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Author Topic: The 612 conversion kit  (Read 9567 times)

deejay

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The 612 conversion kit
« on: September 06, 2007, 05:48:34 PM »
who's done it? i can find little information or reviews about it.

dewjantim

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Re: The 612 conversion kit
« Reply #1 on: September 06, 2007, 07:29:52 PM »
Egli (a german firm, I think) makes a 612 screamer kit for the 500 RE. If you can read German, or have a translator, go to their website...... Dew.
If it hurts, you're not dead yet!!!!!

dewjantim

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Re: The 612 conversion kit
« Reply #2 on: September 06, 2007, 07:36:40 PM »
Egli (a german firm, I think) makes a 612 screamer kit for the 500 RE. If you can read German, or have a translator, go to their website...... Dew.
Upon further investigation, Egli is a Swiss firm, not German.... sorry.....Dew.
If it hurts, you're not dead yet!!!!!

Kevin Mahoney

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Re: The 612 conversion kit
« Reply #3 on: September 07, 2007, 09:50:45 PM »
The 612 kit is a good one, but is not for the faint of heart as it is pretty involved. You will need to split the cases, replace the crankshaft, do some machining (filing), check clearances between piston and valves, etc. If you are familiar with engine rebuilding (theory as well as having put together a 350 Chevy or minibike motor) you will be fine, but if you are a beginner we do not recommend it. You will find more details here: http://www.royalenfieldusa.com/performance-612cc-p-6568.html
« Last Edit: September 07, 2007, 09:57:57 PM by Royal Enfield 1 »

Peter

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Re: The 612 conversion kit
« Reply #4 on: September 07, 2007, 10:14:58 PM »
I bought a used Bullet which needed a top end rebuild.
I did that because I like to have an excuse to spend money to get some go.
Call me cheap if you wish.
From a bang for the buck point of view, just change the exhaust system and keep the original carb.
Take the money you saved on the carb and get the alloy 535cc and 8.5:1 piston.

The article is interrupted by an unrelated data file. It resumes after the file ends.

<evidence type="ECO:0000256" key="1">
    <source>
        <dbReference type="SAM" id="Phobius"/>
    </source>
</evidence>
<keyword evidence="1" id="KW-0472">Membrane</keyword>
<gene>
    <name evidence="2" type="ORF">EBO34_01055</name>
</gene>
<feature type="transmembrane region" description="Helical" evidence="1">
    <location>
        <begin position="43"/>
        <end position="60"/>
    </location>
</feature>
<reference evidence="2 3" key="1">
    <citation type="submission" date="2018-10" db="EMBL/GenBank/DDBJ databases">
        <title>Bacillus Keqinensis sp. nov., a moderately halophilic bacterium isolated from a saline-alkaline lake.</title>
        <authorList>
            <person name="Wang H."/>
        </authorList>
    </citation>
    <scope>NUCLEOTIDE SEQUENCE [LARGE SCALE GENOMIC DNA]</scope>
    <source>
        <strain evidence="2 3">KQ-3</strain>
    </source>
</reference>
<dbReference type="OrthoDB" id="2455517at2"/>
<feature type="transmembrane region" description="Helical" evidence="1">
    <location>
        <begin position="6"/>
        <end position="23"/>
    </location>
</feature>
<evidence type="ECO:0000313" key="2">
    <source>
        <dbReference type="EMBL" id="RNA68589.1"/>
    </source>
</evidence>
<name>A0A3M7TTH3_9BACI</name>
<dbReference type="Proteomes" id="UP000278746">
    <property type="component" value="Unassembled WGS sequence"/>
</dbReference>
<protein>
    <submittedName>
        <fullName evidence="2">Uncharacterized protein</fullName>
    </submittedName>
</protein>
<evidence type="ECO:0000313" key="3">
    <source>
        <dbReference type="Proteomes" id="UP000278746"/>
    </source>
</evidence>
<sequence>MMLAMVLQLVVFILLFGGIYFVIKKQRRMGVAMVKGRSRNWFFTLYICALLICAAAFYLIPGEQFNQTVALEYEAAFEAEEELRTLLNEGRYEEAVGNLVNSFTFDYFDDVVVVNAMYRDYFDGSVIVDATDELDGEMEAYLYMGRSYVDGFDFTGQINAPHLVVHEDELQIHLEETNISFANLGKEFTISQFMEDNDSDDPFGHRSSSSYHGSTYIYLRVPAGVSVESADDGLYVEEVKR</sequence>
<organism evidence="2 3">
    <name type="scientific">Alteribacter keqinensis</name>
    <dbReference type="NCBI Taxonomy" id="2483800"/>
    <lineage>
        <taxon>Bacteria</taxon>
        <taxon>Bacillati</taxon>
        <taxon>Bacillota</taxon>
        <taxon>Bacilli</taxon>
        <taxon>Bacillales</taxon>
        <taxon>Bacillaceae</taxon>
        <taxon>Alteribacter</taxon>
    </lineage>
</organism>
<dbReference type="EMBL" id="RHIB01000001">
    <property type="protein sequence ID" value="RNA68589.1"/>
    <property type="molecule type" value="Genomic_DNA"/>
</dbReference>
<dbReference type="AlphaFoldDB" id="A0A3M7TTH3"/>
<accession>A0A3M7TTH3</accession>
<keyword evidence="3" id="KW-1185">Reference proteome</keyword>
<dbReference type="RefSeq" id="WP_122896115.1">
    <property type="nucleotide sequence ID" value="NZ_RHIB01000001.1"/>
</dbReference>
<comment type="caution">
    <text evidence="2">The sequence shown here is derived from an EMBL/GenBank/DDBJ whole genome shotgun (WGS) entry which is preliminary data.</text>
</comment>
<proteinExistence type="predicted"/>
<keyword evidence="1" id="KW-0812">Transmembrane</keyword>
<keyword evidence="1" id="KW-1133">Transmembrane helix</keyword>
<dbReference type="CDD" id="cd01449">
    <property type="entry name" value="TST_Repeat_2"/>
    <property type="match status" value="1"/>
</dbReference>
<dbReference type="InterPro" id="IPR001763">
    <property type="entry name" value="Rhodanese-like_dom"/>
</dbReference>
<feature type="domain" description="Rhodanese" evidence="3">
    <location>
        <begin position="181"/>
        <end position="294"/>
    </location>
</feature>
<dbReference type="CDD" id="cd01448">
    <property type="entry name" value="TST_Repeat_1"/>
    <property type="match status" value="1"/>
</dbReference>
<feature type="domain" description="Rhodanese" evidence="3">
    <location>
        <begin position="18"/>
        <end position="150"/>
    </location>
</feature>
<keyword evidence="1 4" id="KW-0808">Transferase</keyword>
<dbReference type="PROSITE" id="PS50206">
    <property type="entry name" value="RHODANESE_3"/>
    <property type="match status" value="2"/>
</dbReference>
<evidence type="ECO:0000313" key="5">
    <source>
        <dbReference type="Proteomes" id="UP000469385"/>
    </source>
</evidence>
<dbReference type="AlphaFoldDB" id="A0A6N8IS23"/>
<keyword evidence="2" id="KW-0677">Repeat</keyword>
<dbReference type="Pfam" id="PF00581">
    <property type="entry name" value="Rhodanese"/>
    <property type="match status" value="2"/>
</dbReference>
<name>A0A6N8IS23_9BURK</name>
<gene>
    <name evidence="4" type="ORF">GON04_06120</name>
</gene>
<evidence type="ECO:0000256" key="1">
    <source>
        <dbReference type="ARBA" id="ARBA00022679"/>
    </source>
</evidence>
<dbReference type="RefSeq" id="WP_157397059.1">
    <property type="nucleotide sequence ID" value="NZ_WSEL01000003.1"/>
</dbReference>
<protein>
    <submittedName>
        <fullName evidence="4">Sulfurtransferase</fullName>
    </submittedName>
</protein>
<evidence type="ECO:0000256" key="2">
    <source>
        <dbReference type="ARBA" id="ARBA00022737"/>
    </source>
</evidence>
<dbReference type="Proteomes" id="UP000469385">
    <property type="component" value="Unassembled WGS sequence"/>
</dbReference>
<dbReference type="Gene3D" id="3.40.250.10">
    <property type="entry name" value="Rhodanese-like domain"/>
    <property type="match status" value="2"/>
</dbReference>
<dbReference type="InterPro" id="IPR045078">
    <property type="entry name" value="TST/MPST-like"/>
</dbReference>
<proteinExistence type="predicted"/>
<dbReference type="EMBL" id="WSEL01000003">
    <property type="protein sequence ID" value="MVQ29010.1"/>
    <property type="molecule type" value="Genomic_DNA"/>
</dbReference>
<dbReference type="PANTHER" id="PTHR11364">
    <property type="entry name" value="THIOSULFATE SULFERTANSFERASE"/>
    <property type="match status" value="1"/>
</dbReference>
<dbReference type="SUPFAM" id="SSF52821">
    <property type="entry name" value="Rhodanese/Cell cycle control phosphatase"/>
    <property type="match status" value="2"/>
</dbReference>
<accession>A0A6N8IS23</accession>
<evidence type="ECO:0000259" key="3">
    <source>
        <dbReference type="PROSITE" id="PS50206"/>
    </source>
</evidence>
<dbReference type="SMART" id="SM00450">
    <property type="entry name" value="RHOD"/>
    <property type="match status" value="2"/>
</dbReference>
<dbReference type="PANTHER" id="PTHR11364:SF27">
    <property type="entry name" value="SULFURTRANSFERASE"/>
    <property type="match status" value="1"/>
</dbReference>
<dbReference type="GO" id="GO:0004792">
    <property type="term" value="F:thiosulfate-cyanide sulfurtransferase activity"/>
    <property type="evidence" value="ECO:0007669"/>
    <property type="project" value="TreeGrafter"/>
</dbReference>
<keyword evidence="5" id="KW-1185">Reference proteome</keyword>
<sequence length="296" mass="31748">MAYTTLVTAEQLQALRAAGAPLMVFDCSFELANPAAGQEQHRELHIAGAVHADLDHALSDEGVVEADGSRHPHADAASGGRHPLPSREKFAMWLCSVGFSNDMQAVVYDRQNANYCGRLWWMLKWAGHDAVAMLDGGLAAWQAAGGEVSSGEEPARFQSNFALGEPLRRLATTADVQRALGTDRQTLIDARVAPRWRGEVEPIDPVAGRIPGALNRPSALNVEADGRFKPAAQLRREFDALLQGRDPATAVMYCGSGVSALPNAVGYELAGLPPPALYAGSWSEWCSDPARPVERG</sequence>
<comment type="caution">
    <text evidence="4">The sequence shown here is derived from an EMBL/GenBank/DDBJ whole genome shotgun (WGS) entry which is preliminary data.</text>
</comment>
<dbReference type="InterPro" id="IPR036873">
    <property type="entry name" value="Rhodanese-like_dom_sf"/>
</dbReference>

Lap the stock head to the new alloy barrel.
Then change the secondary drive sprocket one or two teeth up.
Now you got an engine with more torque and power.
You will have a very tractable cycle with less shifting required in town.
If you want to change the air filter for a less restrictive one, put a 3 or 4 inch radiator tube between new filter and carb.
Rejet as needed.
You may like the result, and it'll come in under $1000 with relatively little work involved.

Stay away from tuning for top power and speed because you will have to make it turn faster.
Higher RPM are expensive in the long run and mean a lot more time in the garage.

Big end goes? Now you have an excuse  8)


Peter


« Last Edit: September 07, 2007, 10:20:38 PM by Peter »

deejay

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Re: The 612 conversion kit
« Reply #5 on: September 07, 2007, 11:12:44 PM »
The 612 kit is a good one, but is not for the faint of heart as it is pretty involved. You will need to split the cases, replace the crankshaft, do some machining (filing), check clearances between piston and valves, etc. If you are familiar with engine rebuilding (theory as well as having put together a 350 Chevy or minibike motor) you will be fine, but if you are a beginner we do not recommend it. You will find more details here: http://www.royalenfieldusa.com/performance-612cc-p-6568.html

Yeah, if I buy it, it will be in a year or more... I just wanted to get some opinions. I suppose I would gain experience when I take the original 500 motor apart to fit the 612 kit.  ;D

Peter

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Re: The 612 conversion kit
« Reply #6 on: September 08, 2007, 12:26:30 AM »
Good attitude.

But I'm afraid that the experience gained by taking the engine apart is limited to taking the engine apart.
Getting the engine together again and running is another experience altogether.

The nature of the beast is that you are going to run in a myriad of nagging little issues which you can't solve on your own if you haven't seriously worked on an engine before.
And nobody will want or be able to do the job for you.
So my advice is to take it step by step.
If you don't heed the advice, you need to be prepared to have your cycle down for a very long time.
And that's all there is to it, you won't be able to ride for a long long time.


Peter

 

deejay

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Re: The 612 conversion kit